Astronauts onboard the International Space Station (ISS) are asked to take images of our Earth as part of their science activities. Scientists at the Image Science and Analysis Laboratory (ISAL) at the NASA Johnson Space Center train the astronauts to identify features from orbit and also help provide scientific context to the need for this data. While on the ISS, astronauts are sent task lists with images to acquire while on orbit. Images are acquired using hand-held digital cameras that are onboard the ISS. These off-the-shelf cameras and a variety of lenses allow astronauts to capture images of Earth from the unique perspective of space and at varying resolutions. Currently, the Nikon D2 and D3 series cameras are being used. Other cameras that have been used by astronauts (on both the shuttle and ISS) are the digital Kodak DCS760, as well as film cameras such as the Hasselblad 70mm camera, which was used early on. Images from space have been acquired by astronauts since the 1960’s during the Mercury missions. The quality of the images has improved with camera technology and with the use of different focal length lenses. By changing the focal length of the lens, astronauts are able to acquire images that have a wider or narrower field of view. The higher the focal length (800mm for example) the narrower the field of view (less area will be covered). Higher focal lengths allow greater detail of the surface to be revealed but less surface area is covered. Lower focal lengths allow a larger area to be imaged, but the details of the surface will not be as crisp. The scientific need for the image drives the focal length that is requested. Sometimes astronauts take images of Earth just to reveal its beauty from space. These images allow all of us here on Earth to enjoy the wonder and beauty of our planet.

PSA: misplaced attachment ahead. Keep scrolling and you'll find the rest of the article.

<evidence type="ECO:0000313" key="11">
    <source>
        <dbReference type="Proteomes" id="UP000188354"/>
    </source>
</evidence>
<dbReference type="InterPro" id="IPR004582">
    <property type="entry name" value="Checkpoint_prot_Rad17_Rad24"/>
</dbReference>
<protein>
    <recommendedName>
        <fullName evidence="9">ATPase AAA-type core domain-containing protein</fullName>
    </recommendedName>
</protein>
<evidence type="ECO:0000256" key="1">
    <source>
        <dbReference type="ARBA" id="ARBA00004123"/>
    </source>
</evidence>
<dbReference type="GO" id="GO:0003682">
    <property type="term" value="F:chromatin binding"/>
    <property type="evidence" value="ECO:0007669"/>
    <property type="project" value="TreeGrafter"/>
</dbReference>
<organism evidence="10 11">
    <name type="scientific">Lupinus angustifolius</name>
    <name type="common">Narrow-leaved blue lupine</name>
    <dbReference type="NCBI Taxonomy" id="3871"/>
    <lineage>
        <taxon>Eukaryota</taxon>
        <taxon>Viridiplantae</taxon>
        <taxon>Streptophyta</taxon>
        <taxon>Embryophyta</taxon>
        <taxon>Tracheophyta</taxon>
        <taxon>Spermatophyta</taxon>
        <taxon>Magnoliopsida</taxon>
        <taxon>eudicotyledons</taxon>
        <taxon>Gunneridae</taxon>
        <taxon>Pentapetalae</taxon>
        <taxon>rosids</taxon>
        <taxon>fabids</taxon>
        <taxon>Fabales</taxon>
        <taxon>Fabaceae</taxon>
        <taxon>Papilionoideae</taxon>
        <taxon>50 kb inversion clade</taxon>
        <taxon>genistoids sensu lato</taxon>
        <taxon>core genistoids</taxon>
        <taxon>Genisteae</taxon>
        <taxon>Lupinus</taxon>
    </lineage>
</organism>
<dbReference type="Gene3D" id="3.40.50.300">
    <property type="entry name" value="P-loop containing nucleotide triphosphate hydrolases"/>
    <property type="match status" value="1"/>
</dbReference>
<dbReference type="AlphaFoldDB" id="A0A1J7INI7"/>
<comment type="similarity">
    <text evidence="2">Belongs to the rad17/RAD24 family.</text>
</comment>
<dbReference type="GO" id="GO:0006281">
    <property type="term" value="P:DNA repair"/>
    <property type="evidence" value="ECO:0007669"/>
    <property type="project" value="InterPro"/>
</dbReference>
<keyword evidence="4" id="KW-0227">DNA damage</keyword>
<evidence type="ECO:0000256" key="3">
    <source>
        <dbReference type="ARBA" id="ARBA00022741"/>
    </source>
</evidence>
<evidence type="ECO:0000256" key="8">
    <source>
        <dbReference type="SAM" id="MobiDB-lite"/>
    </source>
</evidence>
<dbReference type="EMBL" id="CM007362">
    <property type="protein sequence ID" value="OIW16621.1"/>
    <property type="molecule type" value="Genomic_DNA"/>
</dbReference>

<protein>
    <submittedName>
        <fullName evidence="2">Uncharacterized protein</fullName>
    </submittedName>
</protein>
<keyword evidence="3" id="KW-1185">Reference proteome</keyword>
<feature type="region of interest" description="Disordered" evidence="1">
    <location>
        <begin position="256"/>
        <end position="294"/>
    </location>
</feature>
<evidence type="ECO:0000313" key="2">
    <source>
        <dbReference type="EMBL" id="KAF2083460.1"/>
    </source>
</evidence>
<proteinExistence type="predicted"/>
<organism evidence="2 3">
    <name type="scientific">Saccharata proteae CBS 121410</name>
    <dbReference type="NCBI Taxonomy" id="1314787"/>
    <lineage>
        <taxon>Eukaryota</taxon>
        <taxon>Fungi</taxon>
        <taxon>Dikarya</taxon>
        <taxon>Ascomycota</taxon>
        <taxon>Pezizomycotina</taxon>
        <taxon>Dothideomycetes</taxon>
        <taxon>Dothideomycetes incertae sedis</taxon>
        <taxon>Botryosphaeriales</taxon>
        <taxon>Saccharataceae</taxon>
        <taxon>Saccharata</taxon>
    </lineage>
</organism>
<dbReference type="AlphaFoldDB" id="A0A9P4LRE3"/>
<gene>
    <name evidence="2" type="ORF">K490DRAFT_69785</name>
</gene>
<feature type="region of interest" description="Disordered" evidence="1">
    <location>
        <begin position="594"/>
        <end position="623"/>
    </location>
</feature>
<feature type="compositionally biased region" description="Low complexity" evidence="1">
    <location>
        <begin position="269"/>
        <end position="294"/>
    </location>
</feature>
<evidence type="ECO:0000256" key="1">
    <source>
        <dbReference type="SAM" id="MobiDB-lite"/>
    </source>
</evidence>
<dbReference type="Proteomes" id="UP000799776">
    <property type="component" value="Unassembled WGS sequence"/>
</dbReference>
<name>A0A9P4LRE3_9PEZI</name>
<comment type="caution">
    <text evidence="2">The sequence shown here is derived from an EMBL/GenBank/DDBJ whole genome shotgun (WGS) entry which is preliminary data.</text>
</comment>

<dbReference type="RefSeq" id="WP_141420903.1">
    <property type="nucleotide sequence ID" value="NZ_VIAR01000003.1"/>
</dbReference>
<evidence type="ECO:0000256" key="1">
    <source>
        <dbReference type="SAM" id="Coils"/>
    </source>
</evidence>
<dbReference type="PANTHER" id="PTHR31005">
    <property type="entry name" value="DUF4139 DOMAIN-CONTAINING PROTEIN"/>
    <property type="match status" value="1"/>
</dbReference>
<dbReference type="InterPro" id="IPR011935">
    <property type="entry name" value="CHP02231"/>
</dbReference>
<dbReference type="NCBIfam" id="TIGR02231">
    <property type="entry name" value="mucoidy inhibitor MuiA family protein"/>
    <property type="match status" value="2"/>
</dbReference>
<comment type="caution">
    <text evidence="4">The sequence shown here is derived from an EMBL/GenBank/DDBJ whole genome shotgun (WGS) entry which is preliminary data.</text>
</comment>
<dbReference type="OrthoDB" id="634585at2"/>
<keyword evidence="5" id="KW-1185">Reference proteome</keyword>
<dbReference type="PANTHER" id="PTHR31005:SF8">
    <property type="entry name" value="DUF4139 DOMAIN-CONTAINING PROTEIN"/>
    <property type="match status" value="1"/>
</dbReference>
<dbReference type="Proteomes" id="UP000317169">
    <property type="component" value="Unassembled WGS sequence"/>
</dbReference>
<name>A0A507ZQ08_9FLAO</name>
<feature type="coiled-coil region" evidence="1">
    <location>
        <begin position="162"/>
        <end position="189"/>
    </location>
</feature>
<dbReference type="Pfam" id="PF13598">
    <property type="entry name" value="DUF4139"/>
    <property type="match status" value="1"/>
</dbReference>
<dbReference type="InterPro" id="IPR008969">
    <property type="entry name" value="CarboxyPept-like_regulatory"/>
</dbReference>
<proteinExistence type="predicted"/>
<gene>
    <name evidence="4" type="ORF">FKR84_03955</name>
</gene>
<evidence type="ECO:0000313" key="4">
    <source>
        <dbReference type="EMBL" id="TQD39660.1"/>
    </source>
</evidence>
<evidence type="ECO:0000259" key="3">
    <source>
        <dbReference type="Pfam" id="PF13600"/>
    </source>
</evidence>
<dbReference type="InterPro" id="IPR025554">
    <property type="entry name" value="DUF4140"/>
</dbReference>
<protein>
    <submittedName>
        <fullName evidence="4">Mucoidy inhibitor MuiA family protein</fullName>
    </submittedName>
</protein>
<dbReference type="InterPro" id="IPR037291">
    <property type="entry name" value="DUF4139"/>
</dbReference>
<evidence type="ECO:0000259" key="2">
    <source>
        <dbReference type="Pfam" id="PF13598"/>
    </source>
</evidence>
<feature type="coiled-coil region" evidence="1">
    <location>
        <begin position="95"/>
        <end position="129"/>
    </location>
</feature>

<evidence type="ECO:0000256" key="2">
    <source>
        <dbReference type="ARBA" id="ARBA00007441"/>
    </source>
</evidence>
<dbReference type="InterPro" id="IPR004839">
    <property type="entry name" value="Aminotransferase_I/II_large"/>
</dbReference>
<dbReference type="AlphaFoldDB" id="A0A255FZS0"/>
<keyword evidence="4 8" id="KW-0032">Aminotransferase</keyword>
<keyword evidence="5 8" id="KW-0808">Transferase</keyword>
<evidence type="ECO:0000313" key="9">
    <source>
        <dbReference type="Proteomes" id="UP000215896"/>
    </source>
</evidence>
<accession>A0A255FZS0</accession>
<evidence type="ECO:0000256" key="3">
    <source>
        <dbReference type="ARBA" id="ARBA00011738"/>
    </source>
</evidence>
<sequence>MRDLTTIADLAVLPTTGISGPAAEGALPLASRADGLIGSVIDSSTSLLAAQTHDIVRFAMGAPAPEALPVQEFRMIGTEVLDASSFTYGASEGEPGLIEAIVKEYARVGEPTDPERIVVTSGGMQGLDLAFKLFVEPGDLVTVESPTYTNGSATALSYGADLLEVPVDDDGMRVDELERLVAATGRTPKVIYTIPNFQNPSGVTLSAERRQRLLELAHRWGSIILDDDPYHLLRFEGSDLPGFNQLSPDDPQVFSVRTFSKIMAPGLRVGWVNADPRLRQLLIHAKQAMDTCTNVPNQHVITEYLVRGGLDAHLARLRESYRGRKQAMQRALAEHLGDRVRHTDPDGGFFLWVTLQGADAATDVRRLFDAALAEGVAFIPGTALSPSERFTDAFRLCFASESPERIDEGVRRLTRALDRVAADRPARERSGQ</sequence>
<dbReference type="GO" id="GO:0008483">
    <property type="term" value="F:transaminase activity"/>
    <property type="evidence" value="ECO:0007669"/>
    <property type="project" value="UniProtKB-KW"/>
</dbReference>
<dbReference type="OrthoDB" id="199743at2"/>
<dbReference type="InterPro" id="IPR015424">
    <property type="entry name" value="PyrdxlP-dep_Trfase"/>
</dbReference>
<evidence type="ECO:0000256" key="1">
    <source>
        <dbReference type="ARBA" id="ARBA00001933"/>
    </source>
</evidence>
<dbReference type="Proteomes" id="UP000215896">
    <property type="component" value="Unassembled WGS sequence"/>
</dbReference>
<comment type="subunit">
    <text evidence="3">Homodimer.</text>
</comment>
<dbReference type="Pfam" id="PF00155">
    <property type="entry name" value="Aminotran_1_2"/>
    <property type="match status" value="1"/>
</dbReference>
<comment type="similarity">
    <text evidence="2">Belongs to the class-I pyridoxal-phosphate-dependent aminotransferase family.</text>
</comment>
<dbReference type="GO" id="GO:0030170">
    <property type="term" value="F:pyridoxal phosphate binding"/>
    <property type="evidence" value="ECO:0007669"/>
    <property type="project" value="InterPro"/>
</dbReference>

The Gateway to Astronaut Photography of Earth website (http://eol.jsc.nasa.gov) houses the database of these 900,000+ images that have been acquired by astronauts. There are many ways to search for images. This activity has students make observations of images found in the Weekly Top 10 list. The images listed here can change so it is important to make sure students use the provided observation logs to record their data. These log sheets are important for students to get accustomed to, as any science investigation or experiment requires logging data. The metadata students are asked to record will help them to sort through the variety of information that is provided for every image. As students become familiar with how to find this basic metadata, it will help them if they choose to conduct a research project using astronaut photography.
Oftentimes there are captions written for images on the website. These captions can be very useful to provide background information. It is important to have students read, or at least skim this information to help them understand the image they are observing as well as help them as they look at other images. The more they observe and read, the more they will transfer that knowledge when examining other images. There is also a link listed that states, “Download a Keyhole Markup Language (KML) file for use in Google Earth.” If you have Google Earth on your computer, clicking on this link will take you to a view of the location on Earth shown in the image. This provides a greater context for the image and its location. This will assist your students in learning geography of Earth, as well as the importance of context when trying to understand what is going on in an image.
Included below are examples of two astronaut photographs and information about some of the visible features and their associated Earth System. Additionally, there is information to help relate how a change to one features/sphere could cause a change in others. The images shown here include labeled features to help you identify the features being listed. Not all images on the Gateway to Astronaut Photography of Earth website include images with labeled features.